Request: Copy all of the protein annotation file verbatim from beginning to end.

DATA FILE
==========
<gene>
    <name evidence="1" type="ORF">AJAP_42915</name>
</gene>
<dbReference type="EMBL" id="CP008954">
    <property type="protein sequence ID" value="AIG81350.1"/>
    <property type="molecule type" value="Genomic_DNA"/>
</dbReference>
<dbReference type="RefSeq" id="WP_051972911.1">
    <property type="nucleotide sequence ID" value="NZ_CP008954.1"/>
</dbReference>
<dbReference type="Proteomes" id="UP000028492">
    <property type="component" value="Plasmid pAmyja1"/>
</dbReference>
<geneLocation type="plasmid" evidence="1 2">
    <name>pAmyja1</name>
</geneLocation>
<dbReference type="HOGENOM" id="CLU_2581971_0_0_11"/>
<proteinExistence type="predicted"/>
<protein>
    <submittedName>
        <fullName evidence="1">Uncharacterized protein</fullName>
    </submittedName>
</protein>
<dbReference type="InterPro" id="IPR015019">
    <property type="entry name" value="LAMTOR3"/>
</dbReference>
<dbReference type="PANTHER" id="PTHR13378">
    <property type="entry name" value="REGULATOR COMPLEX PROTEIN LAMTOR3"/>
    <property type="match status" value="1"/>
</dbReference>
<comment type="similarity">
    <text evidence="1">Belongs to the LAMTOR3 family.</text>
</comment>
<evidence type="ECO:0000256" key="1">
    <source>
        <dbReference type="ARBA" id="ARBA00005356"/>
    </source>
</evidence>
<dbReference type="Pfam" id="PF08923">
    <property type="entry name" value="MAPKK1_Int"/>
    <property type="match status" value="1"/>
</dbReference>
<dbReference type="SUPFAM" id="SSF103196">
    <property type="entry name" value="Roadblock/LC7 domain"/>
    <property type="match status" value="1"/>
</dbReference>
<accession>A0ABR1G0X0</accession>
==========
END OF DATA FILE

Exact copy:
<gene>
    <name evidence="1" type="ORF">AJAP_42915</name>
</gene>
<dbReference type="EMBL" id="CP008954">
    <property type="protein sequence ID" value="AIG81350.1"/>
    <property type="molecule type" value="Genomic_DNA"/>
</dbReference>
<dbReference type="RefSeq" id="WP_051972911.1">
    <property type="nucleotide sequence ID" value="NZ_CP008954.1"/>
</dbReference>
<dbReference type="Proteomes" id="UP000028492">
    <property type="component" value="Plasmid pAmyja1"/>
</dbReference>
<geneLocation type="plasmid" evidence="1 2">
    <name>pAmyja1</name>
</geneLocation>
<dbReference type="HOGENOM" id="CLU_2581971_0_0_11"/>
<proteinExistence type="predicted"/>
<protein>
    <submittedName>
        <fullName evidence="1">Uncharacterized protein</fullName>
    </submittedName>
</protein>
<dbReference type="InterPro" id="IPR015019">
    <property type="entry name" value="LAMTOR3"/>
</dbReference>
<dbReference type="PANTHER" id="PTHR13378">
    <property type="entry name" value="REGULATOR COMPLEX PROTEIN LAMTOR3"/>
    <property type="match status" value="1"/>
</dbReference>
<comment type="similarity">
    <text evidence="1">Belongs to the LAMTOR3 family.</text>
</comment>
<evidence type="ECO:0000256" key="1">
    <source>
        <dbReference type="ARBA" id="ARBA00005356"/>
    </source>
</evidence>
<dbReference type="Pfam" id="PF08923">
    <property type="entry name" value="MAPKK1_Int"/>
    <property type="match status" value="1"/>
</dbReference>
<dbReference type="SUPFAM" id="SSF103196">
    <property type="entry name" value="Roadblock/LC7 domain"/>
    <property type="match status" value="1"/>
</dbReference>
<accession>A0ABR1G0X0</accession>